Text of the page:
The grown up child,
Breathed nostalgia.
As he witnessed,
The old black up and down switches,
On a wooden board.

Smell of the old hometown,
And grandma’s room.
With cracked yellow walls,
And an air that reeked of broken dreams.

The slowness of snail.
In grandpa’s walks.
The quiet afternoon,
When everyone’s asleep,
Mom snugs the child for a nap,
But grandpa gives him pennies,
To buy chocolate and come back.

The tiny grocery shop,
With shutters down.
Looks at the chocolate-hungry child,
Pissed off yet gives off a smile.

About a 200 meters,
A funny childish jumping walk,
Two steps left and two steps right,
Touching the cement wall,
With ants marching with their prey.

The warm heart of grandpa that,
Had the patience to repair the television set,
Unused since months,
For the child,
To watch the cartoon,
And for the grandpa to feel the joy,
Of watching the child laughing.

The nostalgia of the white painted walls,
With calendars on them,
Of his friend’s shops.
The noisy big fans,
And the hidden Monaco biscuits,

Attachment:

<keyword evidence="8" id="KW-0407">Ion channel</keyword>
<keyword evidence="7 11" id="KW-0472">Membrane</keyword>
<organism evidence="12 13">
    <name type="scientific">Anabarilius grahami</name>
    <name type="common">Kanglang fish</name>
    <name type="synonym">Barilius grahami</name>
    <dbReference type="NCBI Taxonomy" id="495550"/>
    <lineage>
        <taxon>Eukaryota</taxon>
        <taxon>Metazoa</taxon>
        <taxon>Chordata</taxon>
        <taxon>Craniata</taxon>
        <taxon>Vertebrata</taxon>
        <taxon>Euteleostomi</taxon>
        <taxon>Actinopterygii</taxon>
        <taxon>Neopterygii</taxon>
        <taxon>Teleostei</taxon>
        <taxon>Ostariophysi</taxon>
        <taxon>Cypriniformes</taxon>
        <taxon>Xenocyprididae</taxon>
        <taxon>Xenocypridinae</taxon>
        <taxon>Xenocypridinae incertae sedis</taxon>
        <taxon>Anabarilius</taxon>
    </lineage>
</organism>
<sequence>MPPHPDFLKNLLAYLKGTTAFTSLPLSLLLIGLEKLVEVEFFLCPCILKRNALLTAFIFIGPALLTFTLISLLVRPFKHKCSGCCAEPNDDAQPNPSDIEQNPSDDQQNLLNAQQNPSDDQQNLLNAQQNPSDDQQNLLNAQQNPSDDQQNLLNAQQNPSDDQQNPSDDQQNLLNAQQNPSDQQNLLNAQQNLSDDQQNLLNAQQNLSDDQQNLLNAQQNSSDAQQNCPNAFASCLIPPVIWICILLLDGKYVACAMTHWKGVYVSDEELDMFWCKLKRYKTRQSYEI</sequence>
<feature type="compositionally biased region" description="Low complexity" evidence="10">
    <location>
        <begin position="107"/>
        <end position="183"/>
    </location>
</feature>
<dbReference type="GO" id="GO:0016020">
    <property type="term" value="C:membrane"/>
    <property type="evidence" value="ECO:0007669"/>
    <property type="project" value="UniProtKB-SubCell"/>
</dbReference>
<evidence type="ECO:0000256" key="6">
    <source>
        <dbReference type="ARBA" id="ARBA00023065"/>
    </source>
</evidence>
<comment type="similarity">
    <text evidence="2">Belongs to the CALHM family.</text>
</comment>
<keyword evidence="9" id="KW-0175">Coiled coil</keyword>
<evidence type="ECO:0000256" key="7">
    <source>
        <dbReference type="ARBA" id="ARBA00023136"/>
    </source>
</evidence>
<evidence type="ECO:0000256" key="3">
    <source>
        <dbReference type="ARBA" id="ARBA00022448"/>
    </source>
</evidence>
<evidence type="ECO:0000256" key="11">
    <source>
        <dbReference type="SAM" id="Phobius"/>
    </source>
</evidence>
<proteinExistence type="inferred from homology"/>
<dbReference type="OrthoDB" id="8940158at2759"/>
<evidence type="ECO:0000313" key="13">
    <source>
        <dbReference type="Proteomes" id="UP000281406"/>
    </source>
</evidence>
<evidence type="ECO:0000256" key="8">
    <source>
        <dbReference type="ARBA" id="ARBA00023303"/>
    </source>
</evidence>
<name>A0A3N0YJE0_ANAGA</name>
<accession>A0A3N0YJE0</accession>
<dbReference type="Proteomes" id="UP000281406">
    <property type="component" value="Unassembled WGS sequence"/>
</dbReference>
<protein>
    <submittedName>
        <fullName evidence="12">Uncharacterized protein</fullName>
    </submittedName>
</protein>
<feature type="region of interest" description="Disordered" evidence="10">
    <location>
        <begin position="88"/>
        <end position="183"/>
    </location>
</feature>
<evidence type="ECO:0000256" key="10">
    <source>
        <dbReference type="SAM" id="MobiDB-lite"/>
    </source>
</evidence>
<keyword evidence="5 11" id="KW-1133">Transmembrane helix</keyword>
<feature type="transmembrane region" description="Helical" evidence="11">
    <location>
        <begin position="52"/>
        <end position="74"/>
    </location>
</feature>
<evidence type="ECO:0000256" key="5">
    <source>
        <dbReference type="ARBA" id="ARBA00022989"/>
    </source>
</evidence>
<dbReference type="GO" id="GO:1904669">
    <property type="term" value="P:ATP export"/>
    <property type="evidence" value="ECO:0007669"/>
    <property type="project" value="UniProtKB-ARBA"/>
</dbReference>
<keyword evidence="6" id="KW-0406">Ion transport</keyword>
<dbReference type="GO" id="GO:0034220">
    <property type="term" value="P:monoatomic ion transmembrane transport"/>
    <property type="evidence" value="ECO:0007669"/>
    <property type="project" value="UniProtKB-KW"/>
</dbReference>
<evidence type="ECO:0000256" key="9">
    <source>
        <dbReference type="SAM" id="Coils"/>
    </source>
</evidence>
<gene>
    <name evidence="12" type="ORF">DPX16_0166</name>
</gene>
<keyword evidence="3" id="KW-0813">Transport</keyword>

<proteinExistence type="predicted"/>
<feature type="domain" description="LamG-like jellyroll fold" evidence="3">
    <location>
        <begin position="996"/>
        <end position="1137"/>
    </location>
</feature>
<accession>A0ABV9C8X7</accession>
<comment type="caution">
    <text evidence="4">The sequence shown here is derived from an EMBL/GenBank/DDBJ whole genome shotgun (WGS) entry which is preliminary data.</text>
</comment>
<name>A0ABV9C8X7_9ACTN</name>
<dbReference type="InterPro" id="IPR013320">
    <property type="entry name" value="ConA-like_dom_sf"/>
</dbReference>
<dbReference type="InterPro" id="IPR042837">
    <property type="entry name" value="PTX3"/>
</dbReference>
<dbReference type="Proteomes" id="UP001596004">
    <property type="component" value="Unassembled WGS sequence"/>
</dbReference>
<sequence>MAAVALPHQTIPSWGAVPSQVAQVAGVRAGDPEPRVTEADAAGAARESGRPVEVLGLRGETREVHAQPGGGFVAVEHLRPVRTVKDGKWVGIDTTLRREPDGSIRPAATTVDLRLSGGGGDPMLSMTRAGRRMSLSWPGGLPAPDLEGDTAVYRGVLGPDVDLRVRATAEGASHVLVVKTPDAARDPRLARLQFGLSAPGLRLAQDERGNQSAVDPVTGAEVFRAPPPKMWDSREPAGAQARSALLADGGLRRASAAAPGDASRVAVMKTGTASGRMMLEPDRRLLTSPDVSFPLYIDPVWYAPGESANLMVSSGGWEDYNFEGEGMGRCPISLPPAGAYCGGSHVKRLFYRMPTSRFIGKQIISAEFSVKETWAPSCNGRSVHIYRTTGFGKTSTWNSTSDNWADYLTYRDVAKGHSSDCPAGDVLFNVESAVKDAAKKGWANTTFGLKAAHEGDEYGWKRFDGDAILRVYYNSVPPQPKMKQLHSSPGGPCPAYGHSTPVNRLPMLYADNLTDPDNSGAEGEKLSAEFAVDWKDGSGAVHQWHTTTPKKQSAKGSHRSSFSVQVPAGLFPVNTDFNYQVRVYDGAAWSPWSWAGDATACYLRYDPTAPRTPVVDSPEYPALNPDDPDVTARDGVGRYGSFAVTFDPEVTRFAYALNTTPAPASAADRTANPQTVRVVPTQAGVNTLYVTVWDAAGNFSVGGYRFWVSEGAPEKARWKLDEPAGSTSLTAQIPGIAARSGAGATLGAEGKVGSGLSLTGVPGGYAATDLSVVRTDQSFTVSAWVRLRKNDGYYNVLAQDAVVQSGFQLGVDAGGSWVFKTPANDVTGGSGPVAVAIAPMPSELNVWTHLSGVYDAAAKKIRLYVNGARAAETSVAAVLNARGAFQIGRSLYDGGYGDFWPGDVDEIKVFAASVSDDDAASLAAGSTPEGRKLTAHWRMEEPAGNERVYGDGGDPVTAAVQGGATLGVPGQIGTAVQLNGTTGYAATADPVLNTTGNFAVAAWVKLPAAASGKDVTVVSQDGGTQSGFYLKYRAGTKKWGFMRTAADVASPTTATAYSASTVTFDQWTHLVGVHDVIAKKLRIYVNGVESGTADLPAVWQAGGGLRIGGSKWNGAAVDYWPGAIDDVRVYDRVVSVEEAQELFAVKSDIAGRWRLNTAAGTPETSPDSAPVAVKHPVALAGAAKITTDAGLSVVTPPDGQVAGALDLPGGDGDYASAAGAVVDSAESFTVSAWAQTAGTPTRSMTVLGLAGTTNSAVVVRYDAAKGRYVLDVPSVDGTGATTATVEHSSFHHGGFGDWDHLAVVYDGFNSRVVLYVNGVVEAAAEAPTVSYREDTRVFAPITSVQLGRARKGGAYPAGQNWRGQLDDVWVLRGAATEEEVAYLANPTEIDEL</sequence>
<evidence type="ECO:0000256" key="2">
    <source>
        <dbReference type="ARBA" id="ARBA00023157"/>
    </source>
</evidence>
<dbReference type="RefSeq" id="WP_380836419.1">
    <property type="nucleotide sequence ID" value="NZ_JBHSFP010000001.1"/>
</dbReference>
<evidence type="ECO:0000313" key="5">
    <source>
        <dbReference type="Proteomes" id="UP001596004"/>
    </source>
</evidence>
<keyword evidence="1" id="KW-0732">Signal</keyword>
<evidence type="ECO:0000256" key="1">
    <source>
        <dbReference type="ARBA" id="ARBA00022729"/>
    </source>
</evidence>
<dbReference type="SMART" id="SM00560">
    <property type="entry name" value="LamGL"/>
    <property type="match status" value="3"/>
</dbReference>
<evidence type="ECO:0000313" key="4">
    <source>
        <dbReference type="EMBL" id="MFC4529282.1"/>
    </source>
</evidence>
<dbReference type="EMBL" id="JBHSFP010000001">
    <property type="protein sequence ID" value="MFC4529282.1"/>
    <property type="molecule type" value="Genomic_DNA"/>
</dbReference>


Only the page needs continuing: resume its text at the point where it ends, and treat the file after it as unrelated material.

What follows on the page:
In a hidden storage wall.
The smell of old spice after shave.
The dirty mirrors,
And chunky locks on cupboards.
Bindi stuck on walls, of his late wife.
The smell of oily hair,
The silence of card game evenings.
The distressed wobbling stools,
Housing the old landline telephone,
The circling numbers,
Hovering down memory lane.
Tick-tock.

The freshly made paranthas,
The distinct fragrance of it,
Other than the mother’s food.
The smell of leather,
In the basement factory.
The rewarding imported confectionery,
In aunt’s fridge.

The grown up child,
Breathed nostalgia.
Passing through the ancestral home,
Passing through the park,
Where a dog mistook him for a bone.

The grown up child,
Breathed in,
The treasure of past,
That only reeked of happy memories.
And not of the burdening worries.
Of the grown up child.

-uk

Existential Crisis.